Completing the ski area capped years of construction, development, and promotion, a trend that had been going on since the Park was founded. Whether the Hidden Valley project was really desirable or in an ideal location could be questioned. In any case, national park officials had responded to public pressure. In a similar way, the building of Trail Ridge Road catered to a perceived public demand, combining a desire to promote the Park with "improvements." In this era, preservation of the area took a back seat to publicity, and such projects as the Colorado-Big Thompson tunnel forced the Park Service to compromise its ideals in order to accommodate an ever-demanding public.

By the mid-1950s, decades of publicity and development started to show results. If national parks measured their popularity by numbers, then Rocky Mountain National Park was a success. Trail Ridge Road reigned as the supreme attraction of the Park, with a million and a half visitors enjoying its vistas each season. The age of the automobile predominated, insuring easy access to the high country. A two- or three-hour drive across the Park became the principal Park experience for most visitors, and very few people complained that the scenery was less sublime as a result of the road.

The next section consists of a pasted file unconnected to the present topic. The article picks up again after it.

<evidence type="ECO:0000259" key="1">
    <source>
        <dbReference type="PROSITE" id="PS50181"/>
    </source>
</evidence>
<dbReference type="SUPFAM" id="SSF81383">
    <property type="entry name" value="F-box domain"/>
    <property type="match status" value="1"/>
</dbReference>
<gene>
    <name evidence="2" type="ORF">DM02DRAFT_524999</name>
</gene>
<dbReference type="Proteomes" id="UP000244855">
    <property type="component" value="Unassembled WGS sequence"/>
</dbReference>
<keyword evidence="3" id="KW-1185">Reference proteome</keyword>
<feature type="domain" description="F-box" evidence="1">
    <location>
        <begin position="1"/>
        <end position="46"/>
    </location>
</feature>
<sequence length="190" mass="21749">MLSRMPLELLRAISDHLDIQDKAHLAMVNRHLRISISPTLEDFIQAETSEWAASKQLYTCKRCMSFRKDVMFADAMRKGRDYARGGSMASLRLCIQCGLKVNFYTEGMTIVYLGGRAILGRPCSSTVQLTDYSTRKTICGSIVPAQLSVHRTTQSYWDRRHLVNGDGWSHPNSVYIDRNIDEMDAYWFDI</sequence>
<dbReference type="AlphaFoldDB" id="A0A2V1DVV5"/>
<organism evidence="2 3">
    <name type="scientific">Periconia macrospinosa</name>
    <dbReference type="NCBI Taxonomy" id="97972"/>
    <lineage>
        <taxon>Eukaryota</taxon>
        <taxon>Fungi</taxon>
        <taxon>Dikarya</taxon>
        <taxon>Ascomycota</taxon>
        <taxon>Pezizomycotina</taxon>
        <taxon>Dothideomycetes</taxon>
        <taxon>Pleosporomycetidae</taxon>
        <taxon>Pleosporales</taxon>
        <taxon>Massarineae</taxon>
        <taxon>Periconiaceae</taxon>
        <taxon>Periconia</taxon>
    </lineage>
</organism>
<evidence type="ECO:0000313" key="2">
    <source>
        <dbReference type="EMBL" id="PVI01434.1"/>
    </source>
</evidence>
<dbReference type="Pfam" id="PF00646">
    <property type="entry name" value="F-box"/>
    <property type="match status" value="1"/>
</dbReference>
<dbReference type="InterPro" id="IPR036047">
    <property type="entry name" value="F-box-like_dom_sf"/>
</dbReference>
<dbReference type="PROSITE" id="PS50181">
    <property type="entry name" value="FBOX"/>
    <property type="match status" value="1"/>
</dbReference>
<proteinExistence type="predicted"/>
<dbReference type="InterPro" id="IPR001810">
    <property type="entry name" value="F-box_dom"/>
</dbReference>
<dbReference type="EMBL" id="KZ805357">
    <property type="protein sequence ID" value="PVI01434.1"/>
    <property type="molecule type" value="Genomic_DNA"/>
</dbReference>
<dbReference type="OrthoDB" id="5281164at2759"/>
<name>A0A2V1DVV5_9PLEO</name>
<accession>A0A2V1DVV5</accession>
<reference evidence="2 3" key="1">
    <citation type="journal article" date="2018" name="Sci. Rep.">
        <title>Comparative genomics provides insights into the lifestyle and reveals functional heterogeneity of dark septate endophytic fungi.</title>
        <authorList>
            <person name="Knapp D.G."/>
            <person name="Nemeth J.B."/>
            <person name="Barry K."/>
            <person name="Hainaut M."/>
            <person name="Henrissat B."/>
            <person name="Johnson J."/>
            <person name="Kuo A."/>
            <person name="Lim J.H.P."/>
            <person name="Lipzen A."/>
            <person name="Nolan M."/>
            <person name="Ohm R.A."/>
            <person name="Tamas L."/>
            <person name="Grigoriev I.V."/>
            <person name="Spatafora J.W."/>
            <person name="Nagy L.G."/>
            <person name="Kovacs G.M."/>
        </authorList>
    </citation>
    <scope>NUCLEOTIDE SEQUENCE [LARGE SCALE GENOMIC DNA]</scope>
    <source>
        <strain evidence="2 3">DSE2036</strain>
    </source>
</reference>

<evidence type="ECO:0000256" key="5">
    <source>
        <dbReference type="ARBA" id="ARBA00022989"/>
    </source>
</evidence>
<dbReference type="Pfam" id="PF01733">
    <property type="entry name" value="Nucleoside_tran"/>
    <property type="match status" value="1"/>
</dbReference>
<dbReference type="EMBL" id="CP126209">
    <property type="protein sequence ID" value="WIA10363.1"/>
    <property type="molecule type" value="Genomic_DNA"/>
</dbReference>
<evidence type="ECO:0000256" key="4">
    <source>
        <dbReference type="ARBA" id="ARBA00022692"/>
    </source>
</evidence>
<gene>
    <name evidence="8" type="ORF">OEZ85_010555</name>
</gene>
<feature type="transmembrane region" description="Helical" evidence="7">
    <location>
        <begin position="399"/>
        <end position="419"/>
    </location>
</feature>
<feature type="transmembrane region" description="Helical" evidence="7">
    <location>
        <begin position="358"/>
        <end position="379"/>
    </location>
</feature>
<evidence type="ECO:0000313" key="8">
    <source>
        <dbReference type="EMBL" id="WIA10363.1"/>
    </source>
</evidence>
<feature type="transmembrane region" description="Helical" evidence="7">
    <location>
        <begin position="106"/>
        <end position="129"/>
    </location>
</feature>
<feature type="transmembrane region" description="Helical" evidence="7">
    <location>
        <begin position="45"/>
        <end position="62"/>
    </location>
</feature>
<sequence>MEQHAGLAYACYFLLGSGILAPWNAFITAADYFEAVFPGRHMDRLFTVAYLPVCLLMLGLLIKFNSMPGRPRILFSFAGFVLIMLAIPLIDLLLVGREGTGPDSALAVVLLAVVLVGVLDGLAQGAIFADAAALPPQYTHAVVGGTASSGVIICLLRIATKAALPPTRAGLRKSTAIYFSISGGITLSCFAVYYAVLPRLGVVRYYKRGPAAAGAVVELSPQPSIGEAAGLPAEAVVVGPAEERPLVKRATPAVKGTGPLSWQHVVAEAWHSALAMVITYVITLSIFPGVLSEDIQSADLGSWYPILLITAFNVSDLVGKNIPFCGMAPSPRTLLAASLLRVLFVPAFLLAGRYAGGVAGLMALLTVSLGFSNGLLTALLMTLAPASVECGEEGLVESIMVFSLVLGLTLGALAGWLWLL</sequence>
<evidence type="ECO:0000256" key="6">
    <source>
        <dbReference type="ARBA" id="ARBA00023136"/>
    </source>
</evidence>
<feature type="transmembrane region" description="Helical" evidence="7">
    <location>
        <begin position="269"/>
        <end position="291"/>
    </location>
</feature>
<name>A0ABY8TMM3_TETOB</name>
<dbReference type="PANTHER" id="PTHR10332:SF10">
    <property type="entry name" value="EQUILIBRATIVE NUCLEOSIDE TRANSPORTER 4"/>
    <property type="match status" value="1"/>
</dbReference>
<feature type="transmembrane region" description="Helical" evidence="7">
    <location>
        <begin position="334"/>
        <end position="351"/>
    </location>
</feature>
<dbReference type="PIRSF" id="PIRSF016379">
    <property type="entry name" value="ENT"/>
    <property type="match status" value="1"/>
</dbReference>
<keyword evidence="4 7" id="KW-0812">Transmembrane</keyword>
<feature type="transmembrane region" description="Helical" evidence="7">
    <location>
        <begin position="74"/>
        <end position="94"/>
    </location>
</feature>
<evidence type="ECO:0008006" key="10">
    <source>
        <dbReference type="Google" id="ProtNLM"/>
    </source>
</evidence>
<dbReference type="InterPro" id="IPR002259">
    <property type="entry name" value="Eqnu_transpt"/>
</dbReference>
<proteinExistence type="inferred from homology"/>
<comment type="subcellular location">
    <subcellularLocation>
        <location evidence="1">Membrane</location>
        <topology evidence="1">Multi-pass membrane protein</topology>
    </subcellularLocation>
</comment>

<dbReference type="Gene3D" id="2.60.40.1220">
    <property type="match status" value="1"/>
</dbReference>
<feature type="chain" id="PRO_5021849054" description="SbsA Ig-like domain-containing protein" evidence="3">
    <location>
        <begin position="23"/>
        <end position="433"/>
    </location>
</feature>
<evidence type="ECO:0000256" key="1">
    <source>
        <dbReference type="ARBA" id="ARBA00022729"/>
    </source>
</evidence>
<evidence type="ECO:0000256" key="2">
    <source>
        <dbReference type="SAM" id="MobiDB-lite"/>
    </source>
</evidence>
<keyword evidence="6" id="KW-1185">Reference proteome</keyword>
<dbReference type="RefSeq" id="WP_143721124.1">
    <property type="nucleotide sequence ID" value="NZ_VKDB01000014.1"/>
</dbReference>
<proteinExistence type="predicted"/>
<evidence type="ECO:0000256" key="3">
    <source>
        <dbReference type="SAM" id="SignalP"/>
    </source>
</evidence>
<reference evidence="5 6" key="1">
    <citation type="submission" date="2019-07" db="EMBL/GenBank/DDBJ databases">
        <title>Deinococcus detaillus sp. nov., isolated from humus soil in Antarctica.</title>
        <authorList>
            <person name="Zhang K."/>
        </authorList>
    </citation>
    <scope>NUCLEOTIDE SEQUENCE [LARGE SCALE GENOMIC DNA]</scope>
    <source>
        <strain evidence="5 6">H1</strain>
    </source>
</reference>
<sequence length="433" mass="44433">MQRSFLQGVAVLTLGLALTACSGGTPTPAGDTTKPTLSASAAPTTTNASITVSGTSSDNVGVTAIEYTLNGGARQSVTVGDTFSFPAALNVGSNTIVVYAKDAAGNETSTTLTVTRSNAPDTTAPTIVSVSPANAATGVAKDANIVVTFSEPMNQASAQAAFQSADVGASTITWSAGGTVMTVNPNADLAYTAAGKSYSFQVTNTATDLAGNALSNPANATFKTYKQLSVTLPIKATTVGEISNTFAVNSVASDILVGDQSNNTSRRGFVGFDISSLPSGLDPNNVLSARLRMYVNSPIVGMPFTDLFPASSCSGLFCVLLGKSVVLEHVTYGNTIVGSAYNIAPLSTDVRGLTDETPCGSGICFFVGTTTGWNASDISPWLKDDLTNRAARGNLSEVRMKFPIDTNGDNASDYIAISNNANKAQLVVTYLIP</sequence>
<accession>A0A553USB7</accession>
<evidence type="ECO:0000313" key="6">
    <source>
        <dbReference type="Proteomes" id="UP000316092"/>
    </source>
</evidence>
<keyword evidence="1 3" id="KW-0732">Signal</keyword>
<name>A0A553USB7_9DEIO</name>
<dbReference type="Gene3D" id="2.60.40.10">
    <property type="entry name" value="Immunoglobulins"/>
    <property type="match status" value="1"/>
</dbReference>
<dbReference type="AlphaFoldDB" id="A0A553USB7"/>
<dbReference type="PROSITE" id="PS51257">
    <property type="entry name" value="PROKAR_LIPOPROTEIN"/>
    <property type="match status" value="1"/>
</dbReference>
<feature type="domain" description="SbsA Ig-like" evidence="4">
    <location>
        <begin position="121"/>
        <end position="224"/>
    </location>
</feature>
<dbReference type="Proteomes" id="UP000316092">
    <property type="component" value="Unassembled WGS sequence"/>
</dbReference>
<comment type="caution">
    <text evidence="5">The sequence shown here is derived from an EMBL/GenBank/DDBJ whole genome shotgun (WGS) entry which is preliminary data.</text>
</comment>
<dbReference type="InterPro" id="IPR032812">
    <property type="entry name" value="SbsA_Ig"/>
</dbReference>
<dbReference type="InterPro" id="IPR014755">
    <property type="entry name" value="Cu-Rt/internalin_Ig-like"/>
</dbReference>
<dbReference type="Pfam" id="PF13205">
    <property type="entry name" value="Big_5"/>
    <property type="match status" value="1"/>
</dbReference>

The rangers' response to this mobile tourism meant spending more time patrolling the highways, less time hiking the trails, climbing the mountains, or pursuing poachers. Their more romantic image faded as they assumed duties similar to those of other officers of the law. Once in a while the adventurous ranger reemerged to rescue climbers from cliffs or capture a crook or two or patrol the ski slopes of Hidden Valley. But the image of the rugged and romantic park ranger was changing with time. Perhaps, like the Park itself, the image seemed a little less romantic once the horses and trails were forsaken for automobiles and highways.

By the time the fictional ranger Bob Flame left the Park, Dorr Yeager wrote, "He had grown to know its moods and to understand the calm peace of its meadows and the splendid fierceness of its timberline storms." [44] Few would doubt that ideals and images could be forged by people reacting to wilderness, but many of those ideas would also be tempered or tested by civilization. In a similar way, by the mid-1950s, Rocky Mountain National Park displayed a mixture of idealism and reality: its image was both romantic and wild but it faced the reality of a demanding public.


Rocky Mountain National Park: A History